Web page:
• First Wave Feminism  Ran from late 1700s-early 1900's: writers like Mary Wollstonecraft (A Vindication of the Rights of Women, 1792) highlight the inequalities between the sexes. Activists like Susan B. Anthony and Victoria Woodhull contribute to the women's suffrage movement, which leads to National Universal Suffrage in 1920 with the passing of the Nineteenth Amendment
    • Second Wave Feminism  From early 1960s-late 1970s: building on more equal working conditions necessary in America during World War II, movements such as the National Organization for Women (NOW), formed in 1966, cohere feminist political activism. Writers like Simone de Beauvoir (Le deuxième sexe, 1972) and Elaine Showalter established the groundwork for the dissemination of feminist theories dove-tailed with the American Civil Rights movement 
    • Third Wave Feminism  From early 1990s-present: resisting the perceived essentialist (over generalized, over simplified) ideologies and a white, heterosexual, middle class focus of second wave feminism, third wave feminism borrows from post-structural and contemporary gender and race theories to expand on marginalized populations' experiences. Writers like Alice Walker work to “reconcile [feminism] with the concerns of the black community [and] the survival and wholeness of her people, men and women both, and for the promotion of dialog and community as well as for the valorization of women and of all the varieties of work women perform" (Tyson 97).
    • Assumptions of New Criticism  The boundaries between self and other, text and world are considered firm.  The critic is/should be a neutral observer.  The literary work is regarded as a self-enclosed universe with its own logic. It stands apart from the world but illuminates the world.  The literary work should be studied for its distinctively literary elements, and for how they operate in relation to each other in the world of the work. The work is valuable for its own sake, not for any extrinsic purpose. http://www.ndsu.edu/pubweb/~cinichol/271/FeministCriticism.htm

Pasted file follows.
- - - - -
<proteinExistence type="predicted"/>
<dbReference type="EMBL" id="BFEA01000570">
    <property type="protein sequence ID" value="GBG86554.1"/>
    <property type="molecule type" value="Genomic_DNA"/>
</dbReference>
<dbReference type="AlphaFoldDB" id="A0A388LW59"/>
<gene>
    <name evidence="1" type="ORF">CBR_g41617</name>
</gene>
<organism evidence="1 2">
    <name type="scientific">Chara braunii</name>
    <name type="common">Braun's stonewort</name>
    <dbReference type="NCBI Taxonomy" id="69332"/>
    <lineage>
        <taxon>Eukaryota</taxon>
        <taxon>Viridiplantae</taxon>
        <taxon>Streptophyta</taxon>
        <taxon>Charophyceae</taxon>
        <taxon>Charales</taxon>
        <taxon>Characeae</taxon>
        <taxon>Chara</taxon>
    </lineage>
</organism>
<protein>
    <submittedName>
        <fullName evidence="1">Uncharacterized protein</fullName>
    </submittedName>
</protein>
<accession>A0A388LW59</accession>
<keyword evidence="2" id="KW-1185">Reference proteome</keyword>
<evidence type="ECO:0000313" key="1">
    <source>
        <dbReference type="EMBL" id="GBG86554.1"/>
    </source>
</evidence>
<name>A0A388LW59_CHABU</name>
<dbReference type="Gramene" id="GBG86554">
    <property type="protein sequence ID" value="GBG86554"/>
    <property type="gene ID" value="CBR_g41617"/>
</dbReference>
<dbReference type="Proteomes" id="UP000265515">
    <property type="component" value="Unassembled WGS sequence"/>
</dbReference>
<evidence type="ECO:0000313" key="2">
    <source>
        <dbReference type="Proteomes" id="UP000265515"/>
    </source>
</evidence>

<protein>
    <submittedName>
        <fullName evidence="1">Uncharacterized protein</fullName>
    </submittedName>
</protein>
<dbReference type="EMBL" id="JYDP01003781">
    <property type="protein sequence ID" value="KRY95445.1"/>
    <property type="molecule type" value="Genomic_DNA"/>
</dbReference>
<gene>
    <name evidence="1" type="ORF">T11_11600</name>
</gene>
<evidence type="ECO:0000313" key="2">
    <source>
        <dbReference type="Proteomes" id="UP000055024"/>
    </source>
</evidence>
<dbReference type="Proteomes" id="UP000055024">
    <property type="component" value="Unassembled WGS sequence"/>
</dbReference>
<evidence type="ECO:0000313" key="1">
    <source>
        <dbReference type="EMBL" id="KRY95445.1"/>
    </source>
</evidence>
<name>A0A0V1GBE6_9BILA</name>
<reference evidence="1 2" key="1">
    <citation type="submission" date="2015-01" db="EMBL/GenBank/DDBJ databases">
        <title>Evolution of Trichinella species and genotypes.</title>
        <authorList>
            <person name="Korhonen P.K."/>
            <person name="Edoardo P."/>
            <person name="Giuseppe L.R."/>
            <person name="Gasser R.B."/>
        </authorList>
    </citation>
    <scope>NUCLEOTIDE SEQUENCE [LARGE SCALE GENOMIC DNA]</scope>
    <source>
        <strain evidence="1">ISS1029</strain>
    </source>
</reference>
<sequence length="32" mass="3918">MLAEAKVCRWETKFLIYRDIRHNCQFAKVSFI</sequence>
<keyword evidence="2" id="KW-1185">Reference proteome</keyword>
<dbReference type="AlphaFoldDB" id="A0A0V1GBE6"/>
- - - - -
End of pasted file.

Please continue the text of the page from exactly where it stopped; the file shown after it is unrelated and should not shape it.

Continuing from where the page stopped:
• Assumptions of Feminist Criticism  Women are oppressed by patriarchy economically, politically, socially, and psychologically; patriarchal ideology is the primary means by which they are kept so  In every domain where patriarchy reigns, woman is other: she is marginalized, defined only by her difference from male norms and values  All of western civilization is deeply rooted in patriarchal ideology, for example, in the biblical portrayal of Eve as the origin of sin and death in the world  While biology determines our sex (male or female), culture determines our gender (masculine or feminine)  All feminist activity, including feminist theory and literary criticism, has as its ultimate goal to change the world by prompting gender equality  Gender issues play a part in every aspect of human production and experience, including the production and experience of literature, whether we are consciously aware of these issues or not. https://owl.english.purdue.edu/owl/resource/722/11/
    • In Groups, Discuss  What is the primary focus of feminist criticism and theory?  How do feminist critics and theorists regard the role of women in literature?
    • HOMEWORK  Read: Andrew Marvell’s “To His Coy Mistress” and “‘To His Coy Mistress’: A Feminist Reading.”  Post # 11: QHQ: “To His Coy Mistress,” or “‘To His Coy Mistress’: A Feminist Reading.”  Bring: Andrew Marvell’s “To His Coy Mistress” and “To His Coy Mistress”: A Feminist Reading.